Language Learning Strategy Use and Concept Development among Jordanian Undergraduate English Language Majors
This study investigated, for two continuous years, the level of use of foreign language learning strategies (FLLSs). It also investigated their development in terms of the study-semester and gender variables by 45 Jordanian undergraduate English Language Majors. The Strategy Inventory for Language Learning (SILL) was used as an instrument for collecting the data necessary to answer the questions of the study. Appropriate statistical devices were employed to analyze the data.
The findings revealed that Jordanian undergraduates majoring in English Language were High strategy users for most of the strategies. The Metacognitive strategies were ranked first followed by the Social, Compensation, Affective, Cognitive, and Memory strategies respectively. Differences between males’ and females’ responses were not significant in terms of the gender variable while the study-semester variable showed significant differences in favor of third and fourth semesters' responses. The findings were ascribed to a variety of factors such as: age, courses students study, determination to get high marks, and wide use of modern technology.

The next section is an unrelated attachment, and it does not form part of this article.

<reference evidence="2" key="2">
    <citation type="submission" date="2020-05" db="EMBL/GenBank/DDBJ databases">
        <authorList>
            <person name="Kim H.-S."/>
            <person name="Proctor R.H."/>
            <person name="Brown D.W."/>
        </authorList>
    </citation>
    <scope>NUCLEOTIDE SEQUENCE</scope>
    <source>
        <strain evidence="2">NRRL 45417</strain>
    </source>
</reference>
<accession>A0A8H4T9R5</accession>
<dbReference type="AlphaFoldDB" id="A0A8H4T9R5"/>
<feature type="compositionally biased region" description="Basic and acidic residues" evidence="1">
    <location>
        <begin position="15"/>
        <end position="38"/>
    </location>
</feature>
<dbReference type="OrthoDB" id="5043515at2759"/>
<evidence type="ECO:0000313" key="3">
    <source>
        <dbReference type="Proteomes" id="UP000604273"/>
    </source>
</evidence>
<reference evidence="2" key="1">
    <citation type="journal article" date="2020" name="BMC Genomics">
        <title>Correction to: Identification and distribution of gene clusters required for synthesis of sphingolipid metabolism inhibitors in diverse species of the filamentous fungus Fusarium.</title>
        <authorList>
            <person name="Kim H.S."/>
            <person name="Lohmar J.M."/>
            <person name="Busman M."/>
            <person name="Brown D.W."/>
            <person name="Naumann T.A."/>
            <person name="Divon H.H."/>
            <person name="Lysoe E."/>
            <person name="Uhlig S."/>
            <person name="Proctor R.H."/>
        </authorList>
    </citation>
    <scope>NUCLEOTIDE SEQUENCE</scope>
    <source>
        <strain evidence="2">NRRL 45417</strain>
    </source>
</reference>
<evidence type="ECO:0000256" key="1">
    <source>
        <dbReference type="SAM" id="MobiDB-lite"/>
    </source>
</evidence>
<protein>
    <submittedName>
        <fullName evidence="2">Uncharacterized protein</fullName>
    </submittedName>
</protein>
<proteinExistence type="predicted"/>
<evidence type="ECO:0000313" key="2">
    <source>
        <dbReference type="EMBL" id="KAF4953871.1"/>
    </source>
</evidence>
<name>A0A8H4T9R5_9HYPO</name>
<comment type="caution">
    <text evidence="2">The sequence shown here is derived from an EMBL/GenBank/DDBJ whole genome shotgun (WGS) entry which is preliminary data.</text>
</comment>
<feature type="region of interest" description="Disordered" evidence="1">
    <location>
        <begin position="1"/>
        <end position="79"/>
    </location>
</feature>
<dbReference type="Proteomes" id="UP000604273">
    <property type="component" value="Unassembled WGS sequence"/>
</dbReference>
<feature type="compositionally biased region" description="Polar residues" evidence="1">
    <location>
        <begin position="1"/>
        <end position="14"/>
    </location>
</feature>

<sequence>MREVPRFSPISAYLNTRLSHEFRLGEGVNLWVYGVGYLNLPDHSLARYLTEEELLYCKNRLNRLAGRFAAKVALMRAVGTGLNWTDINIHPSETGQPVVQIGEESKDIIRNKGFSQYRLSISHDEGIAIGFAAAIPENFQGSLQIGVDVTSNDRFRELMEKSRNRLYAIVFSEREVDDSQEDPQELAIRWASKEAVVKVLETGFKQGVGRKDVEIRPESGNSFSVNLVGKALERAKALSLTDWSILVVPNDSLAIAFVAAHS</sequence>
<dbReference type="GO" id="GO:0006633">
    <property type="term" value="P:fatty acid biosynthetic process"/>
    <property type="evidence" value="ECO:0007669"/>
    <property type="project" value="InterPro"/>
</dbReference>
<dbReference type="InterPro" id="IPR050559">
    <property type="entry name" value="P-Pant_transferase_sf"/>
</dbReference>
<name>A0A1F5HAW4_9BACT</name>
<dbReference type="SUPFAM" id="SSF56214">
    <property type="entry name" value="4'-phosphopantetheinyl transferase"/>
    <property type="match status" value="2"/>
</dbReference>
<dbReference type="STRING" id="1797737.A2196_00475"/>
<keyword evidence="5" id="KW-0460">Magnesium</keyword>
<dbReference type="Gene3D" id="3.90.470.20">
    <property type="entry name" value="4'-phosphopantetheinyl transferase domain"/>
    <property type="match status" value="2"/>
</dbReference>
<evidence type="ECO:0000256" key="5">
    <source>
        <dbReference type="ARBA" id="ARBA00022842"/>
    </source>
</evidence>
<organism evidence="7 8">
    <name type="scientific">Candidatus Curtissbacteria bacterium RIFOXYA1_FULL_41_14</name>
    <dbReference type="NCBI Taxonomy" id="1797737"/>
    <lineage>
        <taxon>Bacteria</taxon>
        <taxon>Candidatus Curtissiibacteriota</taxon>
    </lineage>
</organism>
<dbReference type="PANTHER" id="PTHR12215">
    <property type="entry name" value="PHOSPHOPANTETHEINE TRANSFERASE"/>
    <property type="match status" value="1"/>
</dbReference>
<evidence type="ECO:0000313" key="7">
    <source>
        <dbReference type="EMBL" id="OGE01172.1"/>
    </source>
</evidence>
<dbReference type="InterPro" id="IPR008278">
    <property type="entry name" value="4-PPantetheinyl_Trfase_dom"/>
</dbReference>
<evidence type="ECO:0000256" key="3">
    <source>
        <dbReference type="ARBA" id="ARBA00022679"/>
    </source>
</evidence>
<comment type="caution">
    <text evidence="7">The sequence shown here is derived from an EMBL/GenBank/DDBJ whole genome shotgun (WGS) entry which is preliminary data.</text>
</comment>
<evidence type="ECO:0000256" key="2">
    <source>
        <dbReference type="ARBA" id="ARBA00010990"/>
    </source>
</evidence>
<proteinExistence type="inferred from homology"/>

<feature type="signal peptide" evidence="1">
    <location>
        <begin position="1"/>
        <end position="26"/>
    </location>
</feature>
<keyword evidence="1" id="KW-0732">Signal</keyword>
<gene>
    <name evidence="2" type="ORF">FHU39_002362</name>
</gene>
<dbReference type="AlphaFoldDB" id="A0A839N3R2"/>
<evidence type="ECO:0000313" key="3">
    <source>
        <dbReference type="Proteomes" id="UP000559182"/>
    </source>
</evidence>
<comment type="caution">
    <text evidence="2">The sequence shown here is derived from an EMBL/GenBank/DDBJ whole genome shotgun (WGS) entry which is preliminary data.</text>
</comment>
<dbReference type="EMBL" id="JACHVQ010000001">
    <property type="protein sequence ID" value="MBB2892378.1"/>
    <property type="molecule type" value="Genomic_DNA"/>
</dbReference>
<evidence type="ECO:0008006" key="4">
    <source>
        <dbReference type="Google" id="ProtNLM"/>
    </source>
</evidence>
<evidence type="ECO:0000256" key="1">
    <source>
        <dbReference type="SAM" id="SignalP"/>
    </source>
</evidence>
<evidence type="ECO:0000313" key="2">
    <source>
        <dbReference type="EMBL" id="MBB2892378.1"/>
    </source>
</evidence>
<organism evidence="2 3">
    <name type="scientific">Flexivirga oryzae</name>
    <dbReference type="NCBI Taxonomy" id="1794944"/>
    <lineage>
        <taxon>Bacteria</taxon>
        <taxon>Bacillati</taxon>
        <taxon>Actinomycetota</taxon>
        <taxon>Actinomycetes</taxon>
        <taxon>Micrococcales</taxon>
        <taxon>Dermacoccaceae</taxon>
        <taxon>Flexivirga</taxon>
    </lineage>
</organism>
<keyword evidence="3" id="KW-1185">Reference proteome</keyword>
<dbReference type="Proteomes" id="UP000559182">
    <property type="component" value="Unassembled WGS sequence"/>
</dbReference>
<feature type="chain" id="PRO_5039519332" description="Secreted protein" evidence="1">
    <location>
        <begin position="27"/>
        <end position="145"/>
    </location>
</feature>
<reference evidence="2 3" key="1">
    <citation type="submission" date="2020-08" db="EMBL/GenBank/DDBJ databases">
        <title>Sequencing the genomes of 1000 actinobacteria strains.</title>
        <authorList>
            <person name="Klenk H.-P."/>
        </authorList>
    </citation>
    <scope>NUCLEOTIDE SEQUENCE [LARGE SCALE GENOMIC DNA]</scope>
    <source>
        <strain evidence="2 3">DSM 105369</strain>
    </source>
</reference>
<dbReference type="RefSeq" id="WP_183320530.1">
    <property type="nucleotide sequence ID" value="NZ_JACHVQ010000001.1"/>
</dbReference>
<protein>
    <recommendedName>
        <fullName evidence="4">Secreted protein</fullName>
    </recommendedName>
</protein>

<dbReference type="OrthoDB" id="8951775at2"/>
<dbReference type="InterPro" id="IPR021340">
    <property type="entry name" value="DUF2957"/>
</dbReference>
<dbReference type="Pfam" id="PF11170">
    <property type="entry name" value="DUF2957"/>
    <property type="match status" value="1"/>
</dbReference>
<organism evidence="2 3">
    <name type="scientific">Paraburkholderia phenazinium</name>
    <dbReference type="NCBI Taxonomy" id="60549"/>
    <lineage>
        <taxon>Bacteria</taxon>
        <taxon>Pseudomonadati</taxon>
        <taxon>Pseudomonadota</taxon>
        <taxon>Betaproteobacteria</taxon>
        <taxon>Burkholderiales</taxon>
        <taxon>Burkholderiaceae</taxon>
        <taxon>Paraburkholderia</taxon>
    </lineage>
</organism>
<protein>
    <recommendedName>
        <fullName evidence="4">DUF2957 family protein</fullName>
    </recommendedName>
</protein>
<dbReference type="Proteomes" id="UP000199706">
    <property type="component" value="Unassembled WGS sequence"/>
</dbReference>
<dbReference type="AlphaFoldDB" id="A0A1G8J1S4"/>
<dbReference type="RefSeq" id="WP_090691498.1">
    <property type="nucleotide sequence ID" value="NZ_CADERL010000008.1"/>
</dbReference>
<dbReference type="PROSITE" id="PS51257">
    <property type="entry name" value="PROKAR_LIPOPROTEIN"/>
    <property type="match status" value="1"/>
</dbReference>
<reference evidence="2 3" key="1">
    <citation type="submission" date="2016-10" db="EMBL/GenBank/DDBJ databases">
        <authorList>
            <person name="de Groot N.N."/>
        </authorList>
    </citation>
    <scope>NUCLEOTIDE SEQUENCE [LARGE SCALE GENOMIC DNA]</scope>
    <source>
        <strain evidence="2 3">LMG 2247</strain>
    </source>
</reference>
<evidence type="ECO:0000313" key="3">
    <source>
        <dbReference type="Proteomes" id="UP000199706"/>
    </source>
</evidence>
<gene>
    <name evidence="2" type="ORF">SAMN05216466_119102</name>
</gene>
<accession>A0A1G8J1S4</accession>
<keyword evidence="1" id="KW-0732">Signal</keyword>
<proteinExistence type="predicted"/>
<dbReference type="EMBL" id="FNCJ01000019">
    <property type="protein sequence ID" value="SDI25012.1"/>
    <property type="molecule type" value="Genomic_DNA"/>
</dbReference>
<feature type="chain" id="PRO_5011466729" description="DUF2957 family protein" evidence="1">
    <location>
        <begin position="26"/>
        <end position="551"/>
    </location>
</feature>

The conclusions support the idea of unconscious learning of FLLSs through long exposure to English Language courses and students' preference of Metacognitive strategies.
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